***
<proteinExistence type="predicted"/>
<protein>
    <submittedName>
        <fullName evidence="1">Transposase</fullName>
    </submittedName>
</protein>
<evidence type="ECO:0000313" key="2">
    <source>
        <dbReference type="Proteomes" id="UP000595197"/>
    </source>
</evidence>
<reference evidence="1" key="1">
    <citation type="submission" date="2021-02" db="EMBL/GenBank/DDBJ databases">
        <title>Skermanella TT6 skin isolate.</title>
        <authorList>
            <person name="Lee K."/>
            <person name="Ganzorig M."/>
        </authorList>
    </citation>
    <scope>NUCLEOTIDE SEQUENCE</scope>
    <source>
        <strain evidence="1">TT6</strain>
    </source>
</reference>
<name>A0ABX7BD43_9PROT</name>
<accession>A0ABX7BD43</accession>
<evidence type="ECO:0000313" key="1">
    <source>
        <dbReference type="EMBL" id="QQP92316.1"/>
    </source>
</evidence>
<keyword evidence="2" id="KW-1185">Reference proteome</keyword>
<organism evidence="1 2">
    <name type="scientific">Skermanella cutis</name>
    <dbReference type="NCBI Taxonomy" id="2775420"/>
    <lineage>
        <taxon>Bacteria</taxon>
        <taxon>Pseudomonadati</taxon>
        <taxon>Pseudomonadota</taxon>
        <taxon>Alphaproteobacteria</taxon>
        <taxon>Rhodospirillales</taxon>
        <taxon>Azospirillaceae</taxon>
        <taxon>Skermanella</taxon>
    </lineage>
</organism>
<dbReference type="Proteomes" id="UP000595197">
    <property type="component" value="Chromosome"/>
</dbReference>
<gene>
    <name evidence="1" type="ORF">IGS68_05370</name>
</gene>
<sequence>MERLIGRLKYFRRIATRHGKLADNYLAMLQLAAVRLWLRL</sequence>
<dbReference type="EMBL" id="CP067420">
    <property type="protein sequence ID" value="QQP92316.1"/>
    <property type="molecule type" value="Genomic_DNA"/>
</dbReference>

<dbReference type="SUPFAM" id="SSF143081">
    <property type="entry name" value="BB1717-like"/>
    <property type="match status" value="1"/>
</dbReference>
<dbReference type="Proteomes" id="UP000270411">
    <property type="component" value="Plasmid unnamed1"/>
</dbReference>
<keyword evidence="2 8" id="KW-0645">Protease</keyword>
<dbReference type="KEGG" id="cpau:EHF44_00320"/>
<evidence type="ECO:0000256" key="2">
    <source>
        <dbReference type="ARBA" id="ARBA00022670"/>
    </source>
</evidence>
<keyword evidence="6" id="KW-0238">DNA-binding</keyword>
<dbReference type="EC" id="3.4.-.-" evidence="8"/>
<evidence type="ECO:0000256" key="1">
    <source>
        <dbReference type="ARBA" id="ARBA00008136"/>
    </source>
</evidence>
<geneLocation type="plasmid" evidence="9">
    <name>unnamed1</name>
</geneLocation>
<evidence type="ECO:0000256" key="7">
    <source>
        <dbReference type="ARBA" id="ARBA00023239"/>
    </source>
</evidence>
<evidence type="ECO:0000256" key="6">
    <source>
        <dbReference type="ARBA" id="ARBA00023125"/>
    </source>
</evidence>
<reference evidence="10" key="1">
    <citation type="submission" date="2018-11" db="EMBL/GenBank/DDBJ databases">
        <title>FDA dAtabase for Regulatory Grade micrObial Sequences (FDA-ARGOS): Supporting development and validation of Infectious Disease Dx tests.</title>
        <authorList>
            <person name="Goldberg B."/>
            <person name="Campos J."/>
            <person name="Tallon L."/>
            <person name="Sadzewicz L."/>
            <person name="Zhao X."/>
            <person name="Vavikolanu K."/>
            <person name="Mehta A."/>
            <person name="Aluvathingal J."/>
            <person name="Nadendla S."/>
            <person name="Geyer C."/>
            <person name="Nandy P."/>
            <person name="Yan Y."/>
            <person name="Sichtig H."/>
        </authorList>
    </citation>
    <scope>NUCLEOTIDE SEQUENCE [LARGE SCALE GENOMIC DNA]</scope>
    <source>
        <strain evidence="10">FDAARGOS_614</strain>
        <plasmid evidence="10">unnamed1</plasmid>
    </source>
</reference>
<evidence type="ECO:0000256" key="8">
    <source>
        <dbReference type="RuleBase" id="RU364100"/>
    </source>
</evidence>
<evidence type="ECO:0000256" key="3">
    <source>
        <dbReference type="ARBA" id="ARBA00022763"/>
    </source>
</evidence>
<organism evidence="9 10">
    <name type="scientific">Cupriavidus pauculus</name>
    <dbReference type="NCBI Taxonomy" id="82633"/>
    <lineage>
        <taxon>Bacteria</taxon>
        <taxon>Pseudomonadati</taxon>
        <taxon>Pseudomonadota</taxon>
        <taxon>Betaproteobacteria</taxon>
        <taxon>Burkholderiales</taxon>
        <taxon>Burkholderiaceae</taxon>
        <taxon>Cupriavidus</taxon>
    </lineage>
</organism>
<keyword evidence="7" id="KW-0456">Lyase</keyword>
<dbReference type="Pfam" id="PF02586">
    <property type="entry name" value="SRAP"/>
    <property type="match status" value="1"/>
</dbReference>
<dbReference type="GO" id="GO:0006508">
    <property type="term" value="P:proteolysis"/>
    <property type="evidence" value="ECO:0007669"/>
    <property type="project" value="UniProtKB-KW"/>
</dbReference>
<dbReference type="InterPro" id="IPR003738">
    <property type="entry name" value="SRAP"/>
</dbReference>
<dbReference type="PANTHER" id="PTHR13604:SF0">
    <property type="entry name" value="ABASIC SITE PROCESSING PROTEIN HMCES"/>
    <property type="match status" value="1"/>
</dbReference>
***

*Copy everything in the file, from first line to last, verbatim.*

<proteinExistence type="predicted"/>
<protein>
    <submittedName>
        <fullName evidence="1">Transposase</fullName>
    </submittedName>
</protein>
<evidence type="ECO:0000313" key="2">
    <source>
        <dbReference type="Proteomes" id="UP000595197"/>
    </source>
</evidence>
<reference evidence="1" key="1">
    <citation type="submission" date="2021-02" db="EMBL/GenBank/DDBJ databases">
        <title>Skermanella TT6 skin isolate.</title>
        <authorList>
            <person name="Lee K."/>
            <person name="Ganzorig M."/>
        </authorList>
    </citation>
    <scope>NUCLEOTIDE SEQUENCE</scope>
    <source>
        <strain evidence="1">TT6</strain>
    </source>
</reference>
<name>A0ABX7BD43_9PROT</name>
<accession>A0ABX7BD43</accession>
<evidence type="ECO:0000313" key="1">
    <source>
        <dbReference type="EMBL" id="QQP92316.1"/>
    </source>
</evidence>
<keyword evidence="2" id="KW-1185">Reference proteome</keyword>
<organism evidence="1 2">
    <name type="scientific">Skermanella cutis</name>
    <dbReference type="NCBI Taxonomy" id="2775420"/>
    <lineage>
        <taxon>Bacteria</taxon>
        <taxon>Pseudomonadati</taxon>
        <taxon>Pseudomonadota</taxon>
        <taxon>Alphaproteobacteria</taxon>
        <taxon>Rhodospirillales</taxon>
        <taxon>Azospirillaceae</taxon>
        <taxon>Skermanella</taxon>
    </lineage>
</organism>
<dbReference type="Proteomes" id="UP000595197">
    <property type="component" value="Chromosome"/>
</dbReference>
<gene>
    <name evidence="1" type="ORF">IGS68_05370</name>
</gene>
<sequence>MERLIGRLKYFRRIATRHGKLADNYLAMLQLAAVRLWLRL</sequence>
<dbReference type="EMBL" id="CP067420">
    <property type="protein sequence ID" value="QQP92316.1"/>
    <property type="molecule type" value="Genomic_DNA"/>
</dbReference>

<dbReference type="SUPFAM" id="SSF143081">
    <property type="entry name" value="BB1717-like"/>
    <property type="match status" value="1"/>
</dbReference>
<dbReference type="Proteomes" id="UP000270411">
    <property type="component" value="Plasmid unnamed1"/>
</dbReference>
<keyword evidence="2 8" id="KW-0645">Protease</keyword>
<dbReference type="KEGG" id="cpau:EHF44_00320"/>
<evidence type="ECO:0000256" key="2">
    <source>
        <dbReference type="ARBA" id="ARBA00022670"/>
    </source>
</evidence>
<keyword evidence="6" id="KW-0238">DNA-binding</keyword>
<dbReference type="EC" id="3.4.-.-" evidence="8"/>
<evidence type="ECO:0000256" key="1">
    <source>
        <dbReference type="ARBA" id="ARBA00008136"/>
    </source>
</evidence>
<geneLocation type="plasmid" evidence="9">
    <name>unnamed1</name>
</geneLocation>
<evidence type="ECO:0000256" key="7">
    <source>
        <dbReference type="ARBA" id="ARBA00023239"/>
    </source>
</evidence>
<evidence type="ECO:0000256" key="6">
    <source>
        <dbReference type="ARBA" id="ARBA00023125"/>
    </source>
</evidence>
<reference evidence="10" key="1">
    <citation type="submission" date="2018-11" db="EMBL/GenBank/DDBJ databases">
        <title>FDA dAtabase for Regulatory Grade micrObial Sequences (FDA-ARGOS): Supporting development and validation of Infectious Disease Dx tests.</title>
        <authorList>
            <person name="Goldberg B."/>
            <person name="Campos J."/>
            <person name="Tallon L."/>
            <person name="Sadzewicz L."/>
            <person name="Zhao X."/>
            <person name="Vavikolanu K."/>
            <person name="Mehta A."/>
            <person name="Aluvathingal J."/>
            <person name="Nadendla S."/>
            <person name="Geyer C."/>
            <person name="Nandy P."/>
            <person name="Yan Y."/>
            <person name="Sichtig H."/>
        </authorList>
    </citation>
    <scope>NUCLEOTIDE SEQUENCE [LARGE SCALE GENOMIC DNA]</scope>
    <source>
        <strain evidence="10">FDAARGOS_614</strain>
        <plasmid evidence="10">unnamed1</plasmid>
    </source>
</reference>
<evidence type="ECO:0000256" key="8">
    <source>
        <dbReference type="RuleBase" id="RU364100"/>
    </source>
</evidence>
<evidence type="ECO:0000256" key="3">
    <source>
        <dbReference type="ARBA" id="ARBA00022763"/>
    </source>
</evidence>
<organism evidence="9 10">
    <name type="scientific">Cupriavidus pauculus</name>
    <dbReference type="NCBI Taxonomy" id="82633"/>
    <lineage>
        <taxon>Bacteria</taxon>
        <taxon>Pseudomonadati</taxon>
        <taxon>Pseudomonadota</taxon>
        <taxon>Betaproteobacteria</taxon>
        <taxon>Burkholderiales</taxon>
        <taxon>Burkholderiaceae</taxon>
        <taxon>Cupriavidus</taxon>
    </lineage>
</organism>
<keyword evidence="7" id="KW-0456">Lyase</keyword>
<dbReference type="Pfam" id="PF02586">
    <property type="entry name" value="SRAP"/>
    <property type="match status" value="1"/>
</dbReference>
<dbReference type="GO" id="GO:0006508">
    <property type="term" value="P:proteolysis"/>
    <property type="evidence" value="ECO:0007669"/>
    <property type="project" value="UniProtKB-KW"/>
</dbReference>
<dbReference type="InterPro" id="IPR003738">
    <property type="entry name" value="SRAP"/>
</dbReference>
<dbReference type="PANTHER" id="PTHR13604:SF0">
    <property type="entry name" value="ABASIC SITE PROCESSING PROTEIN HMCES"/>
    <property type="match status" value="1"/>
</dbReference>